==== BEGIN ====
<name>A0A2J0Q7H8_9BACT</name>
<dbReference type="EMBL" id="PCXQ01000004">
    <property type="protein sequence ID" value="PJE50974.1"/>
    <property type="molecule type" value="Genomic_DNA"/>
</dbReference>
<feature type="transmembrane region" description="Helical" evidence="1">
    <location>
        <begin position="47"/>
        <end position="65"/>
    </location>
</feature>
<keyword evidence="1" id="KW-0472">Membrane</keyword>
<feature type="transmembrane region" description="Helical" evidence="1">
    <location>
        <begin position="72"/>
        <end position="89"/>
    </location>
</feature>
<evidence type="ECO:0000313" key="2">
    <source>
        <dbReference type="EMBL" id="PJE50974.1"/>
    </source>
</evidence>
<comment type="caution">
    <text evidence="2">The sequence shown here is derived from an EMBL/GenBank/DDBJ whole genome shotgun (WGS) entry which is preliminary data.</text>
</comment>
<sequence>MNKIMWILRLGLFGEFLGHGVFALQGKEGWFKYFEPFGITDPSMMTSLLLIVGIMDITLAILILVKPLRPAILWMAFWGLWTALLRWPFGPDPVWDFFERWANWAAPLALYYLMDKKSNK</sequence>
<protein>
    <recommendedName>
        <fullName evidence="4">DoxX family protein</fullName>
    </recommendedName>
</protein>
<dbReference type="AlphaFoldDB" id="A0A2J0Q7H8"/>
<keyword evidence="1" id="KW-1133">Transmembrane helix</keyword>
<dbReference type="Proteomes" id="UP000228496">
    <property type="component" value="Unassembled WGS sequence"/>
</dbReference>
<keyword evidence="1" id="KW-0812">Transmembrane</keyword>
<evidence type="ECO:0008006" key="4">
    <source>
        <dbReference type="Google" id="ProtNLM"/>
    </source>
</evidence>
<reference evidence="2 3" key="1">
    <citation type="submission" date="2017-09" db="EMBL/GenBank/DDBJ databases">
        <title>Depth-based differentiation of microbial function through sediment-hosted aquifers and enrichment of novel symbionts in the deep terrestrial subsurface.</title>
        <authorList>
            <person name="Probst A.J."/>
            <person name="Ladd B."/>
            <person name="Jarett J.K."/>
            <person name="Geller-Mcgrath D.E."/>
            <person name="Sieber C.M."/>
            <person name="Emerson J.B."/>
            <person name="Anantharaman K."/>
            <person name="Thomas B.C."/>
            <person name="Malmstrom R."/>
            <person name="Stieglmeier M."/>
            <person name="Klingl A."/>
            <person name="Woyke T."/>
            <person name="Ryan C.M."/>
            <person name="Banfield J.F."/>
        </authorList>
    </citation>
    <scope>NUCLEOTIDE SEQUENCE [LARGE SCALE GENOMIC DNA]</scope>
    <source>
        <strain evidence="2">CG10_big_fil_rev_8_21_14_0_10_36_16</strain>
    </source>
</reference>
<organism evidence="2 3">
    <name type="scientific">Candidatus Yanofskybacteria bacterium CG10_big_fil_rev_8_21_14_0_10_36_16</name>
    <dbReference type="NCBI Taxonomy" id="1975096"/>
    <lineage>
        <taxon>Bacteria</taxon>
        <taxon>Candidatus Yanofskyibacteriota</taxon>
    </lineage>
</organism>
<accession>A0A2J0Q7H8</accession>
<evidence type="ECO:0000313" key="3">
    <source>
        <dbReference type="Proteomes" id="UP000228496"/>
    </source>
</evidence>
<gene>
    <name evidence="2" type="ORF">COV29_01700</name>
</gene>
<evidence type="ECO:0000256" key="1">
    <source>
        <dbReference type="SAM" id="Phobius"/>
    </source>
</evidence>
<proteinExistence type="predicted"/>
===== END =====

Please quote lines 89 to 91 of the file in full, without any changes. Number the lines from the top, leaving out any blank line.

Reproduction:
    </source>
</evidence>
<proteinExistence type="predicted"/>